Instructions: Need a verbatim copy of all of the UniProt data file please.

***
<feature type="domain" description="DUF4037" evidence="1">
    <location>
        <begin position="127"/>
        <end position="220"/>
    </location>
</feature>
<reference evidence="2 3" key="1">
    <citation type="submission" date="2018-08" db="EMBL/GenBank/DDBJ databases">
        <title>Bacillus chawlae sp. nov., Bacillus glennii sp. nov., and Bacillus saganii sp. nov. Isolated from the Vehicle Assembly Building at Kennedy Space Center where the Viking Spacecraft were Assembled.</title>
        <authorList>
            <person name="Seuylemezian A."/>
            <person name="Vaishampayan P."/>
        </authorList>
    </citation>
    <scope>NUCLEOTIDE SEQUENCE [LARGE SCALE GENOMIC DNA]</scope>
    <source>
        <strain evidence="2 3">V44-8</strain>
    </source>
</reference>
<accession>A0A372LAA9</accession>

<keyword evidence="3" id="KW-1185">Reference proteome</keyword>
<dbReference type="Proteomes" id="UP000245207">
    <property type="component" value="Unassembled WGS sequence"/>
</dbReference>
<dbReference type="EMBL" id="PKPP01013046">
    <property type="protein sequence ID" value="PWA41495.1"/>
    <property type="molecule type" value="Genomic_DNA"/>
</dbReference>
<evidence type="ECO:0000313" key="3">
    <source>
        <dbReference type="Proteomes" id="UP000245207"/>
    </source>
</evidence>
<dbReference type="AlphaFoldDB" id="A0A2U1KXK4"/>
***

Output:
<feature type="domain" description="DUF4037" evidence="1">
    <location>
        <begin position="127"/>
        <end position="220"/>
    </location>
</feature>
<reference evidence="2 3" key="1">
    <citation type="submission" date="2018-08" db="EMBL/GenBank/DDBJ databases">
        <title>Bacillus chawlae sp. nov., Bacillus glennii sp. nov., and Bacillus saganii sp. nov. Isolated from the Vehicle Assembly Building at Kennedy Space Center where the Viking Spacecraft were Assembled.</title>
        <authorList>
            <person name="Seuylemezian A."/>
            <person name="Vaishampayan P."/>
        </authorList>
    </citation>
    <scope>NUCLEOTIDE SEQUENCE [LARGE SCALE GENOMIC DNA]</scope>
    <source>
        <strain evidence="2 3">V44-8</strain>
    </source>
</reference>
<accession>A0A372LAA9</accession>

<keyword evidence="3" id="KW-1185">Reference proteome</keyword>
<dbReference type="Proteomes" id="UP000245207">
    <property type="component" value="Unassembled WGS sequence"/>
</dbReference>
<dbReference type="EMBL" id="PKPP01013046">
    <property type="protein sequence ID" value="PWA41495.1"/>
    <property type="molecule type" value="Genomic_DNA"/>
</dbReference>
<evidence type="ECO:0000313" key="3">
    <source>
        <dbReference type="Proteomes" id="UP000245207"/>
    </source>
</evidence>
<dbReference type="AlphaFoldDB" id="A0A2U1KXK4"/>